The sounds I heard in my head. I...
My body was toxic, raw...I'd walk and stop/walk, stop and watch; look at lights coming from the nearby windows and wonder. Shadows behind curtains: replays of Blue Velvet and Zodiac. There was an embankment 300 yards from our house; I'd sit on it at night, stare at a strange-shaped bush lit by orange street-lights, watch cars go by. Listen to the distant hiss and boom of their speakers.
I'd sweat out toxins in the bath - an hour at a time. I'd walk, walk, walk. Sleep, vomit, take my meds, cry.
One night my wife came home and caught me listening to an old Pavement album so quitely you could barely hear it. She smiled.
Another year, and another after that. 14 mercury amalgams removed carefully, cautiously - one at a time, full protocols; each time I'd get sick exactly 21 days later (it was the antibody titre levels, see; I was ubersensitive to metals, despite all the protective measures we took during an extraction) - it was 6 weeks between each extraction; I'd count the days, the hours. It took a year for the anorexia to recede. At one point I was eating half a chicken a day, nuts, avacados, fats, just to maintain my weight.
I walked, walked, walked, sweated, took my meds, then switched to a bike. Rode, walked, rode, walked. I flushed my liver, sweated, flushed my liver again, repeat until you're sicksicksicksick of feeling sick. Like a never-ending session of chemotherapy.
I started listening to The Fall again. Crappy bootleg CDs. Endless live versions.
I liked it when I couldn't decypher the lyrics. Sonic mush.
I loved "Are You Are Missing Winner?" Loved it without realising it. I embraced music that was disfunctional and wrong; proto-Wonky.
Some friends took me to see Ennio Morricone with the Rome Symphony Orchestra, tho they virtually had to pour me - at gun-point - into the car and out again. My body hurt for days afterwards.
I bought some Mego LPs and CDs; I liked the granularity of them - the spizzz and spackle. Then more laptop stuff, tho it felt like the end of something - something I'd missed - not the beginning. I was kinda micro-obsessed w/ Famer's Manual for a while: it seemed like some ultimate end-point; a partial eradication of everything that had come before.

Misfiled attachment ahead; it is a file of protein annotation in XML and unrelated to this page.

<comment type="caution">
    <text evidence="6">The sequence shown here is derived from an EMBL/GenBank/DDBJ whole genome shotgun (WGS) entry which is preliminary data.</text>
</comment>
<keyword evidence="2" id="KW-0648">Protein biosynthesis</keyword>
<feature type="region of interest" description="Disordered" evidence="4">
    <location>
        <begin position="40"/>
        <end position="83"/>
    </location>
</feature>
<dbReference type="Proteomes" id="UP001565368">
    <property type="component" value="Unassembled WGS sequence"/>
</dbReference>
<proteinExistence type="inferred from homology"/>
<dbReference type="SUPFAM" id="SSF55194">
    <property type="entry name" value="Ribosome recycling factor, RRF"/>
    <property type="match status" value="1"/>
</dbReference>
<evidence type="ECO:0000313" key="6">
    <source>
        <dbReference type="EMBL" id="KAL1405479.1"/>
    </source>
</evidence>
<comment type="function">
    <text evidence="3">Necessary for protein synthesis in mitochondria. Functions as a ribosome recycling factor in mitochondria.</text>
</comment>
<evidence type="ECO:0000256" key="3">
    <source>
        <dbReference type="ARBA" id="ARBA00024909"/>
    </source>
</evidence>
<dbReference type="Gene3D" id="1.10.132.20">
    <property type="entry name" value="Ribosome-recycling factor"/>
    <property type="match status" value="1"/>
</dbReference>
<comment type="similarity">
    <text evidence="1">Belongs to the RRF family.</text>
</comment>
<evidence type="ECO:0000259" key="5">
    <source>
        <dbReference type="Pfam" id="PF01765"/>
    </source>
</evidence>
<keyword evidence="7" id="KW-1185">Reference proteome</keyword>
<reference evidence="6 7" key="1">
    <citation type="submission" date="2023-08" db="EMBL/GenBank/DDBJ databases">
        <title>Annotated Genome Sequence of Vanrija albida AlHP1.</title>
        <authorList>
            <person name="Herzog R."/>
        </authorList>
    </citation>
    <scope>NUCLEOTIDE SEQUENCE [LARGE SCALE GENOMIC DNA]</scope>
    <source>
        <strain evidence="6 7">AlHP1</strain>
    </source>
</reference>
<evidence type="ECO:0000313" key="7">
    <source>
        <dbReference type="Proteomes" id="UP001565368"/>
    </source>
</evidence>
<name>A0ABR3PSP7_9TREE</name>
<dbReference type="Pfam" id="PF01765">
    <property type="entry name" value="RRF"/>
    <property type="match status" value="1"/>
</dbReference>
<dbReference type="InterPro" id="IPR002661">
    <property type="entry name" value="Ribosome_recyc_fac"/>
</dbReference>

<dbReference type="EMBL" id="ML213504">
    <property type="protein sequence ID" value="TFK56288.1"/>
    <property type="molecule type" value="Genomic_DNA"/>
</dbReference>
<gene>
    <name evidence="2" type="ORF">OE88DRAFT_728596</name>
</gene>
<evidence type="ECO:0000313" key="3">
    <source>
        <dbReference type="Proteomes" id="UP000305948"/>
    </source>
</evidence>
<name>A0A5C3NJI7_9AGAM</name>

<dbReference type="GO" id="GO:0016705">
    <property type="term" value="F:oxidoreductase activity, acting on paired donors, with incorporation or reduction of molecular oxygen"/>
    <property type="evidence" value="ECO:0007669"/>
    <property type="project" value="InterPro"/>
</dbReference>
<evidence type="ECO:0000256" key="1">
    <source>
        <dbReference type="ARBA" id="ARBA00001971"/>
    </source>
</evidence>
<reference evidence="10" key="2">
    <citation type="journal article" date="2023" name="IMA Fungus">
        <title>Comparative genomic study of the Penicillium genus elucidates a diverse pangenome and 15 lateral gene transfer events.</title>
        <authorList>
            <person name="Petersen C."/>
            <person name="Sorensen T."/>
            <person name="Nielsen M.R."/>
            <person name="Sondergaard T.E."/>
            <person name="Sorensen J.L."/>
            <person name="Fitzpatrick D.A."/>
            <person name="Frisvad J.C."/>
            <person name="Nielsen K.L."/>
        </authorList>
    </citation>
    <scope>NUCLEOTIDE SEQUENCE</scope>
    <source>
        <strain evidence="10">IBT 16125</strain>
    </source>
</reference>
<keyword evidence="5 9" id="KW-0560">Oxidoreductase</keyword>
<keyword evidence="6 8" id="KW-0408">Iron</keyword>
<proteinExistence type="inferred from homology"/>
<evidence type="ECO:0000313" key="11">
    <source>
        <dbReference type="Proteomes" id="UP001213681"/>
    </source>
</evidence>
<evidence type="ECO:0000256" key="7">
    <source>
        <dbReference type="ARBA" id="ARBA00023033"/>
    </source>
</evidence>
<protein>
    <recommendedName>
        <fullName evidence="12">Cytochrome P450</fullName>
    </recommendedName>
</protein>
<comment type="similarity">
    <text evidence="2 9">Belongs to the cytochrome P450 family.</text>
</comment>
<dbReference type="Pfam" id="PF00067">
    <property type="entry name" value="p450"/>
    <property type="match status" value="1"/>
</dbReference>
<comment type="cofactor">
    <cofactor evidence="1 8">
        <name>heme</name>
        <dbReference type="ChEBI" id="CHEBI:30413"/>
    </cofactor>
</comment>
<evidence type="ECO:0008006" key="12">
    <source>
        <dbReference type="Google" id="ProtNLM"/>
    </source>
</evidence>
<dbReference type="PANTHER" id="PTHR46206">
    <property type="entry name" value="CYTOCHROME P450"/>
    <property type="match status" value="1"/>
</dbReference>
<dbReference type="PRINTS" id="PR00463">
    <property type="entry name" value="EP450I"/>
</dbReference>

After that I got into beats again: Matmos, Kid606, Madlib, the funkier, non-moribund end of dying D n B, blahblahblah. It took another 2 years of detoxing to get myself (mostly) functional again.
And music helped carry me on my way.
I still remember the first time I was strong enough to get on a train and go record-shopping for a couple hours. I can't descibe to you how that felt. I don't have the words and if I did then it's just too fucking personal and powerful to tell you what that meant to me.
After that, my decade splintered into moments.
Not songs or albums, but moments. Of being places - seeing and hearing - being part of the forward flow of time once more.
I started making 'music' again on my computer: loops, fragments, almost-songs. A soul coming back together again. Reforming.
Too many moments. Too, too many. Many too personal to share.
The birth of my children.
Spaz-dancing with Circle Brophy and Rehane to Bernard Parmegiani and Coil. Seeing The Fall again. And again. And again.
I loooooved Sunburned Hand. Sunburned n Jackie-O live were a fucking revelation. And Wooden Wand and The Vanishing Voice blew me away. A deluge of records, CD-rs, tapes. The These Records shop. Hearing Black Dice's early stuff. Wolf Eyes. Grime. Dubstep. El-B. Shows in Bristol n London. Seeing Boredoms for the first time in a decade. Shit and Shine / AMT.
Garm. Brothers of The Occult Sisterhood. Golden Oaks.
The world opened up and said hello. "Negative Attitooood!"
I made new friends. I did stuff.
I'm only telling you this so you understand why I can't play this game, why there can never be a Record of The Decade for me. Or a Record of The Year. Or...
I'm sorry: I. Just. Can't. Do. It.
So many records, so many moments.
There's never enough time. Enough moments.
I'm so grateful to be alive.